Re: visiting Edinburgh and Glasgow in Jan 2010 for the first time - anyonce care to h

      Hey there,

      I studied abroad in Scotland at the University of Glasgow for my junior year abroad and absolutely loved it -- you'll have a great time!

      To answer your questions:

      1. Re: weather, the eastern side of Scotland (where Edinburgh is) is much windier and colder than the western side (where Glasgow is) -- blame the Gulf Stream. It never really got much below freezing in Glasgow when I was there, but when I went to places like Edinburgh and St. Andrews I was shocked by the icy wind. Bring a heavy coat and water-resistant boots (it rains a ton, as I'm sure you've heard).

      2. Winter definitely is the low tourist season, so some castles, historic homes etc. may be closed for the season (not so much in Edinburgh perhaps, but in the smaller towns around the country if you're considering day trips). If there's something you really want to see, check ahead of time to make sure it will be open to avoid disappointment. Most shops in Edinburgh should be open, I'd imagine.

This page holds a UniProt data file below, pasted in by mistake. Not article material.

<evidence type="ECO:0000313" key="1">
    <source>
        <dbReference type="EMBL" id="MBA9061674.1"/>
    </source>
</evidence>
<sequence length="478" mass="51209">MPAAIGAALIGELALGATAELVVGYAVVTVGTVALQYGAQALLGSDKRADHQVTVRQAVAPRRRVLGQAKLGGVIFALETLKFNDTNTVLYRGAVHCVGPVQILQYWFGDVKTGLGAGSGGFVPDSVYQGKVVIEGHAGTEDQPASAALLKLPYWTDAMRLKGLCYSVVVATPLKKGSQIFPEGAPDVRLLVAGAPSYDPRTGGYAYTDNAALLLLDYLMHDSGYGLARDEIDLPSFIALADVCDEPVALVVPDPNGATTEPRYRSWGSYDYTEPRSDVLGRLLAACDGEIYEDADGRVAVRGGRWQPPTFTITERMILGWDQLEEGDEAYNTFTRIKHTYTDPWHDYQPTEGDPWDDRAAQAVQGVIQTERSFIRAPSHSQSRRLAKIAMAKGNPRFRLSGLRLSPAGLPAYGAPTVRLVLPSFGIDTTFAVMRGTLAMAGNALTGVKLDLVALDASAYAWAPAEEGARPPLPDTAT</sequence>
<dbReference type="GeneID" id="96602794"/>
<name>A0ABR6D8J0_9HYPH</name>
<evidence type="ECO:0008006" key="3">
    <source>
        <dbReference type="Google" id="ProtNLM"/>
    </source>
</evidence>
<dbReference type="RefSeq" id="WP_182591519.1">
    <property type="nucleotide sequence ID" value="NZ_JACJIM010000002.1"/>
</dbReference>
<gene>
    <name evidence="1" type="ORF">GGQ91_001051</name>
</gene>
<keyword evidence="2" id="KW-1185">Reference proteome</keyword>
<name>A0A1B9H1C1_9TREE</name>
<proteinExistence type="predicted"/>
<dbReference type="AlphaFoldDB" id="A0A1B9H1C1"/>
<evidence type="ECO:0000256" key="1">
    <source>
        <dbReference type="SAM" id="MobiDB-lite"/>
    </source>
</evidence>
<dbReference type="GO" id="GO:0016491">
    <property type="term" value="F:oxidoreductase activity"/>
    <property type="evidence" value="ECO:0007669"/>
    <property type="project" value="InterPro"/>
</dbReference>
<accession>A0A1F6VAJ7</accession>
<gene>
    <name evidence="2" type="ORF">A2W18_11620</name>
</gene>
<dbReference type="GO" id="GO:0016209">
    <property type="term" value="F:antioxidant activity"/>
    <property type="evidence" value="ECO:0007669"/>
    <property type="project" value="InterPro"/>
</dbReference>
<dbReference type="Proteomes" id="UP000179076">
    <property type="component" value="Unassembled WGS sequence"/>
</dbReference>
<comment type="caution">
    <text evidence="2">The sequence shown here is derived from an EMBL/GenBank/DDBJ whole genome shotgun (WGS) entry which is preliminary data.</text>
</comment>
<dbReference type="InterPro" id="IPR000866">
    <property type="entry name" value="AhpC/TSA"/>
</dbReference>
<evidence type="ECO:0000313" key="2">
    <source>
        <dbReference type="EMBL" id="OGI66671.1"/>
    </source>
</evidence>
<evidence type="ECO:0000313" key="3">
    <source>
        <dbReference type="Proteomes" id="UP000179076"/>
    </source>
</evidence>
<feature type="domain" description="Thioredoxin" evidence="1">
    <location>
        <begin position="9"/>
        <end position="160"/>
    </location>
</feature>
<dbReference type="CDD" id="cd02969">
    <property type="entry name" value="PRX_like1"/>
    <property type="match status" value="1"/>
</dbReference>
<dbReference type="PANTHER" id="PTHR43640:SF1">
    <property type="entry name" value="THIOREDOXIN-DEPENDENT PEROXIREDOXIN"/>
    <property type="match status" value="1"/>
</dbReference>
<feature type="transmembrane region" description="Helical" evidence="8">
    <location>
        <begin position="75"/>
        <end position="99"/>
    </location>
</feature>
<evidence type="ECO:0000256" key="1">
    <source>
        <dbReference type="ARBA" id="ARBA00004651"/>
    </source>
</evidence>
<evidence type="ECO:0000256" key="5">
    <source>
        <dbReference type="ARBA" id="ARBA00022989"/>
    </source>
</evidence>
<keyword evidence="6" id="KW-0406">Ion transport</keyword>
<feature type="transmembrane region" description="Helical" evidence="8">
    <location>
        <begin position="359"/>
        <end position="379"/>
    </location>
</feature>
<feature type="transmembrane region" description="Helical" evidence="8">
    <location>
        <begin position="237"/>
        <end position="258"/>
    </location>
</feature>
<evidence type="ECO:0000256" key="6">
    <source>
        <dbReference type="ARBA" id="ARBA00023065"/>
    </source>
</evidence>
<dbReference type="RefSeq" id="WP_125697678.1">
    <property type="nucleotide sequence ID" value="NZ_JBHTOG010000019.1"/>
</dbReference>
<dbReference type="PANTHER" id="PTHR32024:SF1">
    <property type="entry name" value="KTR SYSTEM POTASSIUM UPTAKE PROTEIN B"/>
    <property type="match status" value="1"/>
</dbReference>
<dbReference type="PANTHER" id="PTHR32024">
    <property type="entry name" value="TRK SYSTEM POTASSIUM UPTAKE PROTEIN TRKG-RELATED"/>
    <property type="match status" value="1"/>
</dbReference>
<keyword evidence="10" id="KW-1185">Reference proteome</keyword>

3. As Host Bonjour said, the Royal Mile will definitely keep you busy for a couple of days, and there are a few good museums in town as well. Stirling is an easy day trip from Edinburgh (I believe you can either take a bus or train), as is Glasgow.

      I wrote a trip report about my time in Scotland that you might find useful in deciding what to do...

      4. I don't think I ever spent the night in Edinburgh because Glasgow was so close by, but there are definitely a ton of hostels there -- check or If you can find one that has five-bed rooms, you could definitely get one to yourself.